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Asia Economy Last Updated: Jan 23, 2015 - 6:35 AM

Japan's Labour Market: Lifers, temps and banishment rooms
By Michael Hennigan, Finfacts founder and editor
Aug 22, 2013 - 7:08 AM

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A bullet train speeds by Mount Fuji, Japan.

Japan's Labour Market: The internal affairs ministry announced at the end of July that the national employment rate fell to 3.9% in June, down 0.2 percentage points from the previous month. It was the first time that the unemployment rate had dipped to a level below 4% since October 2008, weeks after the Lehman Brothers crash. However, behind the official window dressing is a dysfunctional system of lifers (jobs for life), temps (temporary workers) and banishment rooms known as oidashi-beya. The workforce breakdown in what are officially termed regular and irregular workers is roughly at a ratio of 60:40.

The Japanese jobs model dates from the 1920s and is based on a 'job for life,' seniority based pay, extensive career-long training, profits shared out fairly inside the firm, and active employee involvement in the life of the firm. Everything is done to build employee loyalty in return for wage-flexibility during recessionary periods. However, in the 1970s, almost 1m employees became jobless within their firms, with no precise task to perform but continuing to be paid due to an implicit social contract to maintain excess manpower.

As in other countries, a dual labour system developed where the rights of permanent workers remained sacrosanct while companies increasingly also hired temporary workers who could be dismissed with little notice and a company such as Toyota pays such staff less than the Irish minimum wage of €8.65 ($11) in a high-cost country.

The Japanese hourly manufacturing labour cost in an international comparison was US$35 in 2011. Ireland's was at $40 (Ireland has one of the lowest employer social security costs in Europe). [pdf}

Unless firms are going out of business, they are barred from firing staff employees. They can offer severance terms to employees but acceptance is voluntary. The oidashi-beya has developed to induce unwanted employees to leave.

Japan Daily Press reported last May:

[Basically, banishment rooms are departments where companies transfer surplus employees and give them menial or useless tasks or even nothing to do until they become depressed or disheartened enough to quit on their own, thus not getting full benefits, unlike if they were actually let go. Imagine having to stare at a TV monitor for 10 hours at a time each day, in order to look for “program footage irregularities.” Of course companies would not admit to doing this, and instead will make up generic (or even creative) titles and department names like “Business & Human Resource Development Center” or “career development team”. And it’s not small companies that are doing this, but big ones like Hitachi Ltd., Sony Corp., Toshiba Corp., Seiko Instruments Inc., a NEC Corp. subsidiary, and two subsidiaries of Panasonic Corp.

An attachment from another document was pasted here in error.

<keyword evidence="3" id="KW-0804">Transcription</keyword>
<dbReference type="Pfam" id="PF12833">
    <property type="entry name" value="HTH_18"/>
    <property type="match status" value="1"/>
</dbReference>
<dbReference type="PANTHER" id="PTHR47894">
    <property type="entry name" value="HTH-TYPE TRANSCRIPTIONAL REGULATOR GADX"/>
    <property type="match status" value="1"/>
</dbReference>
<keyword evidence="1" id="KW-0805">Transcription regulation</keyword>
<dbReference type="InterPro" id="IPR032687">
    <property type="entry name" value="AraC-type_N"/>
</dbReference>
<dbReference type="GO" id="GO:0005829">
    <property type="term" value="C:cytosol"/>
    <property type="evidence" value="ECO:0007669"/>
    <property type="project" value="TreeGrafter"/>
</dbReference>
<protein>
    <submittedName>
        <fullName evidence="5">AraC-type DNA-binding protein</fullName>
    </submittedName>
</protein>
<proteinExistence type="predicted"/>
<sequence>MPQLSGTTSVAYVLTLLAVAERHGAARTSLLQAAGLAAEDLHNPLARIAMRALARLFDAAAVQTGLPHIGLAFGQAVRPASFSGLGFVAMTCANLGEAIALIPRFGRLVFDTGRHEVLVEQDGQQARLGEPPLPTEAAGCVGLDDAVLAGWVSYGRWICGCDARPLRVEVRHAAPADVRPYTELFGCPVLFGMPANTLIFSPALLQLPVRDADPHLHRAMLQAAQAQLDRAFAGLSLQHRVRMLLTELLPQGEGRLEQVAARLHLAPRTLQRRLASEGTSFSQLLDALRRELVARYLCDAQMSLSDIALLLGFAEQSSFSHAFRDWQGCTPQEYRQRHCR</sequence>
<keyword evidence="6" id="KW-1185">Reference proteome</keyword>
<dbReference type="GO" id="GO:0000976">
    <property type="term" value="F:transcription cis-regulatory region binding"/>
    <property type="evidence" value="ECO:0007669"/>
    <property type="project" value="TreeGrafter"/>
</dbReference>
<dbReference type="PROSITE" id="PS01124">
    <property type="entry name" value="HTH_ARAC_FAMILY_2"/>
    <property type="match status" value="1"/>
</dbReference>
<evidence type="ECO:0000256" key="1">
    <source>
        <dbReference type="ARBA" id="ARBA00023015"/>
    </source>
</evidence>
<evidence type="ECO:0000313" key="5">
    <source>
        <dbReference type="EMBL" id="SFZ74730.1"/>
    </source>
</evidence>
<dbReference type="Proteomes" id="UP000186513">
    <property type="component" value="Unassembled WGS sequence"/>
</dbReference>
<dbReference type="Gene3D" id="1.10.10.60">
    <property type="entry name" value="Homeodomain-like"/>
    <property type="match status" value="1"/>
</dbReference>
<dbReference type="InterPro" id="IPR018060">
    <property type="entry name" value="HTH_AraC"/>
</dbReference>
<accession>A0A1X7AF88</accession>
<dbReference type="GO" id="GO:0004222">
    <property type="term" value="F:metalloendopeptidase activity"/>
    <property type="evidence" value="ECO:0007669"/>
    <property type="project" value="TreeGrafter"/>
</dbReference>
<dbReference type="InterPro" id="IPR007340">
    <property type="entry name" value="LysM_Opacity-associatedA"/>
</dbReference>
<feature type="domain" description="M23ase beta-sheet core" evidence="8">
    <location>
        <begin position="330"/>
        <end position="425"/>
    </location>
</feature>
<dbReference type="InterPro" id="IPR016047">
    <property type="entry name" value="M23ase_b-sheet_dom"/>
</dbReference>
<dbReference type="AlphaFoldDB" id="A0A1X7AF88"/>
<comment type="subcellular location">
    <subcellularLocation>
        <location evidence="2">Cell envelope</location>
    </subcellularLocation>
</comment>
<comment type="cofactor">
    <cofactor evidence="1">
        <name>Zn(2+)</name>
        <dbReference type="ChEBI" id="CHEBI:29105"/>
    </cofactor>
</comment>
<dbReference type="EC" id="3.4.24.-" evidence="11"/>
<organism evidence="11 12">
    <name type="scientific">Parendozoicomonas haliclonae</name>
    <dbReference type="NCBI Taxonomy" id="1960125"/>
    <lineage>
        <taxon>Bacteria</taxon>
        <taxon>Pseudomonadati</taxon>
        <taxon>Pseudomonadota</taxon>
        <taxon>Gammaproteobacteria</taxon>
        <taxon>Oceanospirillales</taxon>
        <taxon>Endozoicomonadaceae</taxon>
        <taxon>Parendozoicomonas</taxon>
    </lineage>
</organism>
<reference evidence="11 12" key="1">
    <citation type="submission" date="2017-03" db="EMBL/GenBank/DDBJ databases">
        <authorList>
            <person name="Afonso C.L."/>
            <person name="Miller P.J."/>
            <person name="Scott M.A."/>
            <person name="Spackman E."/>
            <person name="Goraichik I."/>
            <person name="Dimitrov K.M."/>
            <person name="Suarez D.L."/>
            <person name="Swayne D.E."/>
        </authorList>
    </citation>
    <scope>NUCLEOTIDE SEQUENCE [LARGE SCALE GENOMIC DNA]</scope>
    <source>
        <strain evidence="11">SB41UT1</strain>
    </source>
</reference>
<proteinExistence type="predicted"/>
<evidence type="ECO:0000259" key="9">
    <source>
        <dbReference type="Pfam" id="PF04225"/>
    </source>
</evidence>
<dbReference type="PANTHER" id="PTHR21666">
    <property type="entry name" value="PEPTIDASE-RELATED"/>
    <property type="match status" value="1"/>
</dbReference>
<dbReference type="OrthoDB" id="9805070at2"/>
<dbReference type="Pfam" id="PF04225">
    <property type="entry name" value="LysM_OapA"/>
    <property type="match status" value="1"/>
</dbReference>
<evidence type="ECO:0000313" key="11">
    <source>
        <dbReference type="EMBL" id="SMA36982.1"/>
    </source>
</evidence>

A public relations (employee) from the main office of Panasonic said that the BHC section is “training employees to acquire new skills so they can work at different sections.” 468 employees were added to this department in April, mostly coming from sections that were doing poorly. In short, 1 in 10 workers at the company are at the BHC. So far, only 35 employees have left the company while 29 got transferred to other departments.]

The government has estimated that there are 4.6m surplus employees in Japanese companies -- about 13% of the permanent workforce.

Last June, Shinzo Abe, prime minister, announced the 'third arrow' in his reform program following monetary easing and a fiscal stimulus, which included raising the workforce participation rate for women aged 25-44 to 73%; increasing the percentage of female executives to at least 30%; doubling the number of profitable midsize companies to 1.4m.

While the plan had some minor proposals on labour reforms it has been suggested that the labour “surplus” could be swept away through a proposed law to enable creation of ‘jun-shain,’ or semi-regular staff.

This could involve the dismissal of large numbers of staff in manufacturing firms, who would flow to jobs in the service sector at an hourly pay of ¥800 (€6).

A government report shows that irregular workers account for 38% of the nation’s employed workers, numbering over 20.m. As many as 57.5% of female workers fall into the irregular workforce category.

Compared with 2002, the number of manufacturing and construction workers dropped 1.7m and 1.15m, respectively by 2012 while the number of medical and welfare services workers rose 2.32m.

It's a similar pattern in the US where good-paying jobs in manufacturing have been replaced with low-paying jobs in services.

In a country that needs a lot more babies coupled with an antipathy to immigration, the imbalance of burdens on young people is not very wise.

French Treasury's briefing on Japan's labour market [pdf; in English]

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